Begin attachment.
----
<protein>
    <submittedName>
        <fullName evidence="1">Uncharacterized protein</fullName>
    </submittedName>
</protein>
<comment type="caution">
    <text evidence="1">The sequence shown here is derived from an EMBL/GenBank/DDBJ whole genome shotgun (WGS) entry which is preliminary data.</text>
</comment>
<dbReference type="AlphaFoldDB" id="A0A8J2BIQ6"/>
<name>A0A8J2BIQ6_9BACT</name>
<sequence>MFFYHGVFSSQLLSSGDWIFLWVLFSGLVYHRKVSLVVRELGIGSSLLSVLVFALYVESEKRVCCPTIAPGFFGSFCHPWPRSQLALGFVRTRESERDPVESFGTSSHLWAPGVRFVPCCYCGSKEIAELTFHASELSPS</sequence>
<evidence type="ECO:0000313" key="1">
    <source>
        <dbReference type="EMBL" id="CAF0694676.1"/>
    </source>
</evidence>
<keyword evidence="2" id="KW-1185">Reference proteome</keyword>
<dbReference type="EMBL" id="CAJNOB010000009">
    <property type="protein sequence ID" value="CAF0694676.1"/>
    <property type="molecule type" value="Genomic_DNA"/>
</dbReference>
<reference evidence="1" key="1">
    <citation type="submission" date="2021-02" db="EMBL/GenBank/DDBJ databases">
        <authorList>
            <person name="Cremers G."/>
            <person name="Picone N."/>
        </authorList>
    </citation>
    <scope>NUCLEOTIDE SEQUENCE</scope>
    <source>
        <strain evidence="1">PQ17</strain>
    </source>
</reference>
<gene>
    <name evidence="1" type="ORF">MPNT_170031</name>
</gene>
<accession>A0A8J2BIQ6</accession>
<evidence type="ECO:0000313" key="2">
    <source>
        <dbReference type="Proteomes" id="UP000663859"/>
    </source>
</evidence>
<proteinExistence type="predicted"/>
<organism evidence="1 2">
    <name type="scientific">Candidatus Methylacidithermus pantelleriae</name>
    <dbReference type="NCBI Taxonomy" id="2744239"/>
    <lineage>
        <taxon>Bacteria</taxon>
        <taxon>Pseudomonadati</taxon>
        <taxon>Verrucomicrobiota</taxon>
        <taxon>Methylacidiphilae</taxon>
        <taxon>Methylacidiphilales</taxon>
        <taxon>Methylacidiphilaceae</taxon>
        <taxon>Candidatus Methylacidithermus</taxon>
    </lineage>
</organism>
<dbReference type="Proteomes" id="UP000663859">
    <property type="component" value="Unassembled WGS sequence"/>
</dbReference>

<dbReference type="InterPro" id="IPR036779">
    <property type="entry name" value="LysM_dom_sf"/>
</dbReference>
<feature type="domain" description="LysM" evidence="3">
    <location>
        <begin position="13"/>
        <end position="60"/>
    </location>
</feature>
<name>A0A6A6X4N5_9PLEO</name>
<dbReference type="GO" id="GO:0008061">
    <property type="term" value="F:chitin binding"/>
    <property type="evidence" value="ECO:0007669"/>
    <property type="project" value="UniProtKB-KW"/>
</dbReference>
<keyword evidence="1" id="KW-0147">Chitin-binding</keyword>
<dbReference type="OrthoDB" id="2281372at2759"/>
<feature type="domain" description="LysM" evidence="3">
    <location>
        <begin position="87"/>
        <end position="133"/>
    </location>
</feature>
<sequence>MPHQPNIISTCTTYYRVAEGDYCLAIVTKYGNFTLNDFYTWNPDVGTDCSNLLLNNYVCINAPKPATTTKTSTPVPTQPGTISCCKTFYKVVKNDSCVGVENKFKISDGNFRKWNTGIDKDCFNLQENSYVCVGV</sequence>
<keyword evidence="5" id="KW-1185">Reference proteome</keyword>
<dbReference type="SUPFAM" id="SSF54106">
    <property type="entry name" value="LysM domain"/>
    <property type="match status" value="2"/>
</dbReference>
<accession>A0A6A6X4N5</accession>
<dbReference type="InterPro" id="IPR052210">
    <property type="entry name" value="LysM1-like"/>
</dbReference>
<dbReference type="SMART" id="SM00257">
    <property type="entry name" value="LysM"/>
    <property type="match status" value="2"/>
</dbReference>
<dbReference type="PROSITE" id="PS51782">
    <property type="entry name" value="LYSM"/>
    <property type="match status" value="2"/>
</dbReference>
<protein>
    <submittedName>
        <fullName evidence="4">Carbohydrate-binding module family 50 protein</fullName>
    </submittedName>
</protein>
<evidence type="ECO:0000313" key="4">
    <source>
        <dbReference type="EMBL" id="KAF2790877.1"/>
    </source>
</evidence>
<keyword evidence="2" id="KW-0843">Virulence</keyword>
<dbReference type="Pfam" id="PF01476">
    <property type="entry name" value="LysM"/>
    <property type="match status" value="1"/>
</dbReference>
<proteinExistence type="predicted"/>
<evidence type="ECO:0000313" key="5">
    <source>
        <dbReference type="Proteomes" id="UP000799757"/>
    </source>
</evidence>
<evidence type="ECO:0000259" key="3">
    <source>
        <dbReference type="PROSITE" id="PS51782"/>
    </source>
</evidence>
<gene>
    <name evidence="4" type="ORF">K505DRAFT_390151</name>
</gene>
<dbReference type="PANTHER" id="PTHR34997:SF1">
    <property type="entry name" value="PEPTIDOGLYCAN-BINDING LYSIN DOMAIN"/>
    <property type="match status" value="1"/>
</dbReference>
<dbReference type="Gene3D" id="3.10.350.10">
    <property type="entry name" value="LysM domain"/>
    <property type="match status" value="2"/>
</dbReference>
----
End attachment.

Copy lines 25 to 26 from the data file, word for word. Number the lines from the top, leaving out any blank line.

            <person name="Cremers G."/>
            <person name="Picone N."/>